Established Series


The Palm Beach series consists of very deep, well to excessively drained, very rapidly permeable soils on dune-like ridges that are generally parallel to the coast. They formed in thick deposits of sand and shell fragments. Near the type location, the mean annual temperature is about 72 degrees F., and the mean annual precipitation is about 60 inches. Slopes range from 0 to 17 percent.

TAXONOMIC CLASS: Hyperthermic, uncoated Typic Quartzipsamments

TYPICAL PEDON: Palm Beach sand--forested. (Colors are for moist soil unless otherwise stated.)

A--0 to 5 inches; dark grayish brown (10YR 4/2) sand, crushed; mixture of black (10YR 2/1) organic matter and light gray (10YR 7/1) sand grains; single grained; loose; few to many fine, medium, and coarse roots; many medium and coarse pores; about 5 percent, by volume, sand-size shell fragments; moderately alkaline; gradual wavy boundary. (2 to 8 inches thick)

C1--5 to 22 inches; grayish brown (10YR 5/2) sand, single grained; loose; few fine roots; many medium pores; about 15 percent, by volume, sand-size shell fragments; common dark gray (10YR 4/1) streaks along root channels; moderately alkaline; clear wavy boundary.

C2--22 to 65 inches; light gray (10YR 7/2) sand; single grained; loose; about 60 percent, by volume, multicolored shell fragments ranging from sand-size to about 1 cm in diameter; many medium and large pores; moderately alkaline.

TYPE LOCATION: Indian River County, Florida; approximately 0.5 mile northwest of Wabasso Beach, Block 6 of Sec. 23, R. 39 E., T. 31 S.

RANGE IN CHARACTERISTICS: Reaction is slightly alkaline or moderately alkaline throughout. All horizons effervesce weakly to strongly with dilute HCl. Stratified layers of sand and shells or shell fragments occur throughout the soil. This soil is dry for as long as 50 consecutive days in most years.

The A or Ap horizon has hue of 10YR, value 3 to 5, and chroma 2 or 3. Content of sand-size multicolored shell fragments range from about 5 to 35 percent, by volume. Texture is sand or fine sand.

The C horizons have hue of 10YR, value 5 to 7, and chroma of 1 to 3. The color of the horizon depends largely upon the color of the shells. Lenses of sand and multicolored shells and shell fragments or mixed sand and shells range from common to many. Content of shells and shell fragments from sand-size to about 1cm in diameter range from 15 to 80 percent, by volume. Weighted shell content of the control section is less than 40 percent. Texture is sand or fine sand.

COMPETING SERIES: These include the Archbold, Astatula, Candler, Neilhurst, St. Lucie, and Tavares series in the same family. All the competing series lack shells or shell fragments in the profile. In addition, the well drained Archbold soils are on lower positions, Astatula soils are on similar positions but have higher chroma, Candler soils are on similar positions but have lamellae within depths of 80 inches, Neilhurst soils formed in mine spoil and reclaimed areas, St. Lucie soils are on similar positions, and the moderately well drained Tavares soils are on adjacent lower positions.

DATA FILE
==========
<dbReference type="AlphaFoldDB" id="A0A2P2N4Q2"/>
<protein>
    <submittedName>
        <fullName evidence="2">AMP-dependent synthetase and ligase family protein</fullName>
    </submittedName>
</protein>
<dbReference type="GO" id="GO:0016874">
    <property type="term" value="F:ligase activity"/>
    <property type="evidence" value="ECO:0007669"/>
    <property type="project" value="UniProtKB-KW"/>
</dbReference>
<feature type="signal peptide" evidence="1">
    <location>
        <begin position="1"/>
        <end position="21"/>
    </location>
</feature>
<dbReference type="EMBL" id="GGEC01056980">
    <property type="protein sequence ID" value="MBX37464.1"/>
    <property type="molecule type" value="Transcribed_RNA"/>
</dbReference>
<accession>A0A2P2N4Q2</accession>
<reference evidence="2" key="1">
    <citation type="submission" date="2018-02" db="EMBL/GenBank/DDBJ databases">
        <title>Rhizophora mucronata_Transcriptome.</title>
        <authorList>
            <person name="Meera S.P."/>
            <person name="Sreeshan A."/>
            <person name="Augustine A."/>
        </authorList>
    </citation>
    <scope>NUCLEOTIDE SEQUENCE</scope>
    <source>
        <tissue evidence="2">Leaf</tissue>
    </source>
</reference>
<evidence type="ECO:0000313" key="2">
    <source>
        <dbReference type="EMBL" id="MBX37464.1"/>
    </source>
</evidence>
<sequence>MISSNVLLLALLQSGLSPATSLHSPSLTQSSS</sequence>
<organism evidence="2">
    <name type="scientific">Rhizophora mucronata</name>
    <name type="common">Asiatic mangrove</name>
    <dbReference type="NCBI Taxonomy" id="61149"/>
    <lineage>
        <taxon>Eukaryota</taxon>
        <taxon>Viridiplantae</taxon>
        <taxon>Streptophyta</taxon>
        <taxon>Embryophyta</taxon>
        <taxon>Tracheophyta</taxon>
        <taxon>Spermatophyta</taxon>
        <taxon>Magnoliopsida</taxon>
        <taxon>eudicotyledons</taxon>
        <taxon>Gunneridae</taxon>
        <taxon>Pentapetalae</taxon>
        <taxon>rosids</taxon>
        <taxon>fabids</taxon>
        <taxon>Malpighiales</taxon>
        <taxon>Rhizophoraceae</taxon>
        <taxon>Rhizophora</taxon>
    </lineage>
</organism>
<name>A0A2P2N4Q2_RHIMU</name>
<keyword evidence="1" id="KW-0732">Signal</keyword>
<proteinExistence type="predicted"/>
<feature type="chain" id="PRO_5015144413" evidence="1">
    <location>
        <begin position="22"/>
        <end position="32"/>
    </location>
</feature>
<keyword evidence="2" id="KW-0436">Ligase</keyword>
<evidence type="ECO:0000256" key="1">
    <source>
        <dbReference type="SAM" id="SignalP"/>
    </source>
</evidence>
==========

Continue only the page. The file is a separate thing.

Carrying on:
GEOGRAPHIC SETTING: Palm Beach soils are on dune-like ridges generally parallel to the coast. They formed in regolith that is a marine deposit of thick beds of sand and shell fragments. The climate is humid semitropical. Slopes range from 0 to 17 percent. The average annual air temperature ranges from 72 to 73 degrees F., and the average annual precipitation ranges from 50 to 70 inches.

GEOGRAPHICALLY ASSOCIATED SOILS: These include the competing St. Lucie series and the Anclote, Basinger, Canaveral, Immokalee, Myakka, Paola, Pomello, and Welaka series. All the associated soils except Canaveral and Welaka soils lack shells within depths of 80 inches. The very poorly drained Anclote soils are in lower adjacent depressions and drainageways and have mollic epipedons. Basinger, Paola, and Welaka have some development of spodic horizons. In addition, Basinger soils are on adjacent lower positions and are poorly and very poorly drained, the excessively drained Paola soils are on similar positions, and the well drained Welaka soils are on slightly lower positions. Canaveral and Pomello soils are on lower positions. In addition, Canaveral soils are moderately well to somewhat poorly drained and Pomello soils are somewhat poorly drained and have spodic horizons. The poorly and very poorly drained Immokalee and Myakka soils are on adjacent lower positions and have spodic horizons.

DRAINAGE AND PERMEABILITY: Well to excessively drained; very rapid permeability.

USE AND VEGETATION: Most areas are in native vegetation or is developed urban land. A few small areas are cleared and used for growing citrus. Native vegetation consists of cabbage palm, running oak, sawpalmetto, common seagrape, seaoats, bays, and oaks.

DISTRIBUTION AND EXTENT: Atlantic and Gulf Coastal Plain, principally in peninsular Florida. The series is of small extent.


SERIES ESTABLISHED: Indian River Area, Florida, 1913.

REMARKS: Depth to seasonal water table is more than 120 inches.

Diagnostic horizons and features recognized in this pedon are:

Ochric epipedon - the zone from 0 to 5 inches (A horizon).

National Cooperative Soil Survey